Allergies: Pet allergens and dust mites

It is important to be sure that your allergy is to pet allergens and not dust mites so that you apply the most appropriate strategies.  Visit your GP for advice on a skin prick test to establish the exact cause of your allergy.
Restrict the areas of your house in which pet can go, for example, if it is a child who shows symptoms of an allergy then keep the pet out of the child’s bedroom.
Groom your pet outside as regularly as possible to loosen pet hairs. Encourage your child to stroke the pet outside in the fresh air, if it is your child who is suffering from allergies.
Always wash your hands with anti-bacterial wash after touching your pet and avoid touching your face or eyes.
Regularly wash your pet’s bedding. Wash pet dishes and litter trays daily.  Keep the garden and litter tray free of faeces by scooping regularly. 

Consider setting up an outside home for your cat. Not ideal of course but often better than traumatising your cat by moving him/her on to a rescue. You could buy or make a shelter to have outside your back door so at least the cat is kept warm, dry and fed. We suggest this due to the background you may be unaware of - which is that 1000s of healthy cats are routinely destroyed in the UK due to lack of homes. If you get rid of your cat then this takes up space in an animal rescue which could otherwise have been used to take in a cat living on the streets with no food or shelter, and thus vulnerable to rain and miserable weather, and exposed to thugs and dogs. At least if you provide a shelter in your yard or garden then the cat gets to stay with the family it loves.
Remember, animal rescues have very limited resources, and often have no space at all in their sanctuaries. There is no guarantee that a suitable home will be found. Even if your pet is restricted in your home, it is often better than being uprooted from the family it has come to know and love compared with the existence in a rescue, possibly with no prospect of a new home.

Consider if the problem could be caused by fleas. Ensure you have sought veterinary advice on treating your pets for fleas, and also ask your vet’s advice on a suitable household flea spray. We always recommend you go to a vet rather than a pet shop for this advice, as vets are the experts.

Keep kitchen area as hygienic as possible by wiping down surfaces with damp cloth and by washing cupboard areas to remove any pet hairs. Keep floors vacuumed and mopped regularly. When vacuuming, ensure you use a damp cloth to wipe the edges of the carpet. Consider investing in a bagless vacuum cleaner. Wipe down settee and all fabrics where dust and hairs collect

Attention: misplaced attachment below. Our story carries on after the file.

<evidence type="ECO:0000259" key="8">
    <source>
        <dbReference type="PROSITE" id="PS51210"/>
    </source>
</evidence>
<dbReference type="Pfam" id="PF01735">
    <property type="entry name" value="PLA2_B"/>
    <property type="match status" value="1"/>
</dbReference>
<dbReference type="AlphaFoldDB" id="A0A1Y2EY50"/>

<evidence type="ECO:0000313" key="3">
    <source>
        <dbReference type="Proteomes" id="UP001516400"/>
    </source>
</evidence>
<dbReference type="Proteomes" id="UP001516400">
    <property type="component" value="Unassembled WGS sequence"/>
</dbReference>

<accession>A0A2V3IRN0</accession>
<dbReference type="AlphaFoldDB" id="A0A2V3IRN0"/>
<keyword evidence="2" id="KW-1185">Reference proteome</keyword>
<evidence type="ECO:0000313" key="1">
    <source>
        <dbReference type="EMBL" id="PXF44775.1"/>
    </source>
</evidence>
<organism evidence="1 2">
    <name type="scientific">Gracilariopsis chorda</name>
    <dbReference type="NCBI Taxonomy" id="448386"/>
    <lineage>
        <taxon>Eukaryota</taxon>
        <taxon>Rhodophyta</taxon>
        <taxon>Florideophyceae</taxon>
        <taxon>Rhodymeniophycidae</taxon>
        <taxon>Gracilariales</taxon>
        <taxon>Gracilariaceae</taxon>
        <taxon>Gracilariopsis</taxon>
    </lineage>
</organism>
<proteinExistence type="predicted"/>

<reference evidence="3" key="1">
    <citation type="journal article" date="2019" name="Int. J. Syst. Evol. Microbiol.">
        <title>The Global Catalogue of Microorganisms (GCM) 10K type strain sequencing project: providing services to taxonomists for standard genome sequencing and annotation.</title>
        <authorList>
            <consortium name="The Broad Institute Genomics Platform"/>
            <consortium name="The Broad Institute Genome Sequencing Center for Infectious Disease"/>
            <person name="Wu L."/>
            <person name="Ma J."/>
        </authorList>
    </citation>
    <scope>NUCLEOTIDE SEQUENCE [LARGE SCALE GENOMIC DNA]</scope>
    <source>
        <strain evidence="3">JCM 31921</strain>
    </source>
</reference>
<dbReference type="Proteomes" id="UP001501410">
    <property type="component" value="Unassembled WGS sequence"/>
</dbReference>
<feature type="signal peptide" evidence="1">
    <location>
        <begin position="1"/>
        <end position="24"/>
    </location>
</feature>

Keep house as dust-free as possible. A poorly ventilated bedroom is a perfect breeding ground for the house dust mite. Mattresses may contain up to 2 million house dust mites. The house dust mite allergen is a major trigger of asthma attacks. The Healthy Homes Program explains that, ‘Humid environments create mould and increase the number of dust mites which can lead to rhinitis, conjunctivitis, eczeme, coughs, wheezes and asthma.’  They advise that you, ‘Ensure your home is well ventilated.  Open windows or use extractor fans during cooking or bathing.  Do not dry clothes on radiators.’ 

Open windows as much as possible to air rooms: at least once a week while you are in, open up your windows for a couple of hours. Fresh air circulating helps to expel toxins held in carpets, cleaning products, paint and cigarette smoke. Remember, it may not be pet hairs, which are the cause of the problem. It could be dust and dust mites.

Airborne pollutants such as cigarette smoke, carbon dioxide and carbon monoxide from gas appliances can build up in your home, increasing indoor pollution. Ensure your gas appliances are checked and avoid smoking inside the house.
Reduce or stop using commercial air fresheners: these contain toxins and often the chemical smell of them is far worse than the smell you are trying to mask. Many household-cleaning items can cause headaches, nausea and a running nose, and may even be the cause of the allergic reaction. Consider instead using essential oil, eg lavender or tea tree, or diluted vinegar for cleaning. (Books are available on the tried and tested products used by our great-grandmothers.)

Consider buying pillows, etc. that are designed for people who are allergic to dust mites.

Ideally, reduce gradually the amount of items in your house which hold dust and pet hairs, eg carpets, and consider having stripped floorboards for at least some of the rooms. This has the added benefit of making the room much easier to keep clean and fresh.